As part of the deal to break the budget impasse, huge multi-national energy corporations want immediate and substantial access to drill in our public forests and parks, instead of paying a severance tax on natural gas drilling. A severance tax would bring in revenue every year, and by 2014 could be generating half a billion dollars for Pennsylvania's treasury, for environmental programs, and to compensate communities dealing with the damage from drilling.
Allowing driller widespread access to our state forests now, instead of assess a fair severance tax would be a rip-off for taxpayers. Now is not the time to allow wholesale leasing of our state forests when drillers could pick up leases at bargain basement prices.
The budget deal will allow the energy corporations access to hundreds of thousands of acres of our forests. The budget deal anticipates leasing state land for drilling will bring in $100 million a year in lease payments and royalties. No one but the budget negotiators has seen the estimates. To make the numbers work, wither the state will be forced to open up huge amounts of land for drilling or the lease auction must bring in unrealistically high prices.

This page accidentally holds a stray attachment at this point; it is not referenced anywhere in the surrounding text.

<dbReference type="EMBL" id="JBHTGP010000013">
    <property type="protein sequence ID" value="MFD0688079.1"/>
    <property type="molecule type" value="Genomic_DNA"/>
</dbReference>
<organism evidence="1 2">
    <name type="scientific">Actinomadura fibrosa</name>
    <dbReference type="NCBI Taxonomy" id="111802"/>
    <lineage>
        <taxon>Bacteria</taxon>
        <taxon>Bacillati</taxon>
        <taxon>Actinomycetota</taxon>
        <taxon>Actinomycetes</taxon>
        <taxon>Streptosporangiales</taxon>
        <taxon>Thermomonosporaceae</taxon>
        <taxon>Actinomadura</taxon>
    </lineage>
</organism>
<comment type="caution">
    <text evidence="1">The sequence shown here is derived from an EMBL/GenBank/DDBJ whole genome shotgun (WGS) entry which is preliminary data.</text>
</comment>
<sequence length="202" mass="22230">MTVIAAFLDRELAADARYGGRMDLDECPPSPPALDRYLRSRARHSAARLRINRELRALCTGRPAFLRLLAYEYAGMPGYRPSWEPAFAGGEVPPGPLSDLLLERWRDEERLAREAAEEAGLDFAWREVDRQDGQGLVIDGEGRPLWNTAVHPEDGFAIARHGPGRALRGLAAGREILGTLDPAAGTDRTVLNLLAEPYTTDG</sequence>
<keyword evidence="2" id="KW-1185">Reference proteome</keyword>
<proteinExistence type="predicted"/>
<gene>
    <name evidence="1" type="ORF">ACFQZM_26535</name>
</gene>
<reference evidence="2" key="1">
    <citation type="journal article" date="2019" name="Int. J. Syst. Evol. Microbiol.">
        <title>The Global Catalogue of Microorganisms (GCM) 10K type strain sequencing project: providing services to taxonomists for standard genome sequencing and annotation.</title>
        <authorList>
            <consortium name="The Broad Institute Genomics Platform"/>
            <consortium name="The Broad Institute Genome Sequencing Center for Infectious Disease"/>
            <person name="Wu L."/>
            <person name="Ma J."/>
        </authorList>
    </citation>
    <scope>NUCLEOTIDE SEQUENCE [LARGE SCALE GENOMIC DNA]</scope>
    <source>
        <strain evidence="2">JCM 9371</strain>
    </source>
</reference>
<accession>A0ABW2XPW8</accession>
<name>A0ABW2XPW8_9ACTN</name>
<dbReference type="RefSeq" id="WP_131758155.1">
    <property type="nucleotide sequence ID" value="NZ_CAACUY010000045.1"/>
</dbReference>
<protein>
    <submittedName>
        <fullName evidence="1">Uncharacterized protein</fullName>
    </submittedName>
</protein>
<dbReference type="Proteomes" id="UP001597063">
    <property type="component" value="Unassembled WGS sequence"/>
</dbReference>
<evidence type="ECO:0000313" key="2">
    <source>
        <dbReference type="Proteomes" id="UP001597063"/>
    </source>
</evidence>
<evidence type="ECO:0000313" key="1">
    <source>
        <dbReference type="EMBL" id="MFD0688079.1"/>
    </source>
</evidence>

Here's the real story. Last year, the Department of Conservation and Natural Resources (DCNR) conducted an auction for leases for 74,000 acres of public land at a time when natural gas prices were at an all-time high. The winning bids averaged $2,300 per acre. Today, gas prices have fallen off a cliff and now are at a seven year low. Gas drillers are now paying an average of $250 to $500 an acre for leases on the open market.
Giant energy corporations are taking advantage of the new lower prices. Seneca Energy won the right to drill on 8,400 acres of state land in last year's auction and bid an average of $3,700 and acre for the lease - a total of more than $31,000,000. When gas prices started to fall, Seneca walked away from the bid, and DCNR offered the acreage to other bidders. ExxonMobil subsequently took over the lease for $9 million, just over $1,000 per acre.
President and CEO, Citizens for Pennsylvania's Future (PennFuture)